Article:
Fighting malaria is fighting poverty

By Chris Hufstader
Macky Doucour: "Some families have to spend as much as 60 percent of their income on health care.

Malaria is one of the most serious threats to health in Mali. It is the subject of extensive training sessions for women who join the Saving for Change groups, and many of the women learn for the first time that the disease is transmitted by mosquito bites.

But once they know this they take serious action, learning how to prevent the disease by sleeping under nets treated with insecticide, and filling in puddles and other places where mosquitoes can breed. They take special care to help pregnant women get access to government-sponsored prenatal care, which includes a free mosquito net.

A recent survey of villages where Saving for Change groups have been formed is showing that 75 percent of members understand that mosquitoes transmit malaria, while only half of non-members in the communities know this. Seventy percent of members knew that mosquito nets are an effective way to prevent malaria, compared to only 40 percent of non-members. More than half of members said they slept under a bed net the previous evening, compared to just 30 percent of others in the community. And more than 40 percent of Saving for Change members said they had purchased a bed net since joining a group, evidence that the availability of information about the value of bed nets contributed to changes in behavior.

Malaria a crucial problem

Overall, malaria killed 22,000 people in Mali in 2005, and ranked third among all causes of death after respiratory infections and diarrheal diseases, according to the World Health Organization's latest figures. The death toll for children is particularly severe. Mali ranks 175 out of 177 countries in the rate of death from all causes of children under five, at 218 per 1,000, and malaria causes about 17 percent of those deaths.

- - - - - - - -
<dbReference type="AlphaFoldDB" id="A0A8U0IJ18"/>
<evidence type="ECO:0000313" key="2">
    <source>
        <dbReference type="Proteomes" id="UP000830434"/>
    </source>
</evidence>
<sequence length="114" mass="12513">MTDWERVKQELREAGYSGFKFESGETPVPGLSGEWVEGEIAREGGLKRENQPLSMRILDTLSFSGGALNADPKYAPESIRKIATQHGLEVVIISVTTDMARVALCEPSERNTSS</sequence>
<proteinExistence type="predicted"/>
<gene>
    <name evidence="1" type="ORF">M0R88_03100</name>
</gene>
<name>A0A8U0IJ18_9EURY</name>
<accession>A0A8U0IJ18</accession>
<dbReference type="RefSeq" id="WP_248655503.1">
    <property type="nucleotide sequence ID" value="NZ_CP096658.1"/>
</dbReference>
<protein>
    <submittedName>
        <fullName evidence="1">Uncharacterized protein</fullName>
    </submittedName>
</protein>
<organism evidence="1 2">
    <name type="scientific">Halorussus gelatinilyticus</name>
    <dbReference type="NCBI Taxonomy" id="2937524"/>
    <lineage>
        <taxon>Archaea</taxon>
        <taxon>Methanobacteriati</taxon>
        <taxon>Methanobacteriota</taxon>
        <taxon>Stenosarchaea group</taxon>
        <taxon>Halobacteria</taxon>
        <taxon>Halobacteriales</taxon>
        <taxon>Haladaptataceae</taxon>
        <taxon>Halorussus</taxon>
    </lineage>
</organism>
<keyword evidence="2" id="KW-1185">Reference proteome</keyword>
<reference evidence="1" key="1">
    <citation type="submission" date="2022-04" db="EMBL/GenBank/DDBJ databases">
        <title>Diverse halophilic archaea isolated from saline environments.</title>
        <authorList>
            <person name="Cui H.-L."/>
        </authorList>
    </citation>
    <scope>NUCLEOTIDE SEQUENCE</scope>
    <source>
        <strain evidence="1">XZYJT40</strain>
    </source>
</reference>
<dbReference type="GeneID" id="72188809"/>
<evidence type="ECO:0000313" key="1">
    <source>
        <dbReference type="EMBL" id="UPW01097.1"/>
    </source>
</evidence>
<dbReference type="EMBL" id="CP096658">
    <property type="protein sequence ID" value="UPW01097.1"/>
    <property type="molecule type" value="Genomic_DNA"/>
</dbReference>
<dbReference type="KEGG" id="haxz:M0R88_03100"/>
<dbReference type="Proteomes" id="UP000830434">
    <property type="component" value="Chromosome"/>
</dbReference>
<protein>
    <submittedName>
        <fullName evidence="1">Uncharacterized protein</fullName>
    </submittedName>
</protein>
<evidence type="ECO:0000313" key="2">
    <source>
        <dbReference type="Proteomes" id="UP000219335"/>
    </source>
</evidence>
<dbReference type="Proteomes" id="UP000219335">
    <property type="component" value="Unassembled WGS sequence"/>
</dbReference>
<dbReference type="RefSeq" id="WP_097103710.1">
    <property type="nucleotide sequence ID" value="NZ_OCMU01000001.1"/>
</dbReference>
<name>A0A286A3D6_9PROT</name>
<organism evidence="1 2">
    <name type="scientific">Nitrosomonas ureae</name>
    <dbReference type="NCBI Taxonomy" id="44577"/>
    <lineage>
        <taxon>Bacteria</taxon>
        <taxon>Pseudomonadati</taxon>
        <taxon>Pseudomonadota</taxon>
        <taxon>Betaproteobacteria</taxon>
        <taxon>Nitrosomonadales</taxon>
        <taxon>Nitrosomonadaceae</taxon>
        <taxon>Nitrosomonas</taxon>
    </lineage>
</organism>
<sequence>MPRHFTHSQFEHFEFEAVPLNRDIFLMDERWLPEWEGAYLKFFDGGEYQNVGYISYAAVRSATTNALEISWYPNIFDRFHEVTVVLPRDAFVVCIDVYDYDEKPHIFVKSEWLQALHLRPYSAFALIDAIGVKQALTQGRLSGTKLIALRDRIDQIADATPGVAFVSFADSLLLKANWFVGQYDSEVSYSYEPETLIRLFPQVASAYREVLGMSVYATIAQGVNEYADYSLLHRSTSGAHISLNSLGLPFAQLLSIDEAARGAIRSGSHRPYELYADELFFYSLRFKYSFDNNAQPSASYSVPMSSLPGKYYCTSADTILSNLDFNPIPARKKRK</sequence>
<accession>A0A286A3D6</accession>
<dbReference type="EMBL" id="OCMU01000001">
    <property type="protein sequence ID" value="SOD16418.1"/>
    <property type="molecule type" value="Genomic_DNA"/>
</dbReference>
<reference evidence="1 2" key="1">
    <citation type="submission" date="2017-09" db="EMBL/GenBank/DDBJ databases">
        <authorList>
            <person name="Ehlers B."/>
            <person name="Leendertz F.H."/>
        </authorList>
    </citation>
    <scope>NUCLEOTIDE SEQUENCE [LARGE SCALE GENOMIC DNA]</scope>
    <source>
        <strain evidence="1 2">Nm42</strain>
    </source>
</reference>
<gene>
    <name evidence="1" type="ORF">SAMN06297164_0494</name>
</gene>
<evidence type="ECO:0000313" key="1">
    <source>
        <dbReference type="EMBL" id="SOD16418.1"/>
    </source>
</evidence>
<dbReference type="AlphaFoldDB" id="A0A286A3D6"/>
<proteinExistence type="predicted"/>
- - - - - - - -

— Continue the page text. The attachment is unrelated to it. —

"Malaria is a crucial problem in Mali," says Macky Doucouré, president of the non-governmental group CAEB, one of Oxfam's Saving for Change partners in Mali. "The majority of deaths of pregnant women are due to malaria. More women in Mali die from malaria than they do from many as die in childbirth."

The death toll is heavy, but so is the price to stay alive, as many families struggle to find money to transport sick people to clinics, and buy medication. "Some families have to spend as much as 60 percent of their income on health care," Doucouré said. This is why malaria is an important topic when it comes to community finance programs: nothing will destroy a family's assets like chronic illness.

Once women are organized into Saving for Change groups it is easier for them to work together to educate people in their village about malaria and take steps to prevent it. "It is a really big change for people to understand that there are things they can do in their own villages to prevent malaria," Doucrouré said.

He described one village where women in a Saving for Change group took some extraordinarily active steps. "They decided to create their own committee to help women prevent malaria, and encourage the use of insecticide impregnated mosquito nets at night while people are sleeping. Each night members of the committee would visit homes to make sure women and their children were sleeping under their mosquito nets, and they would even fine women not using the nets 50 CFA or maybe 100 CFA [10 or 20 cents]."

"Creating a committee to prevent and help people treat malaria is a significant innovation for these families and their village, and it was made possible by the Saving for Change group financed by Oxfam—it is something the women created themselves to deal with the problem, it did not come from outside the village."

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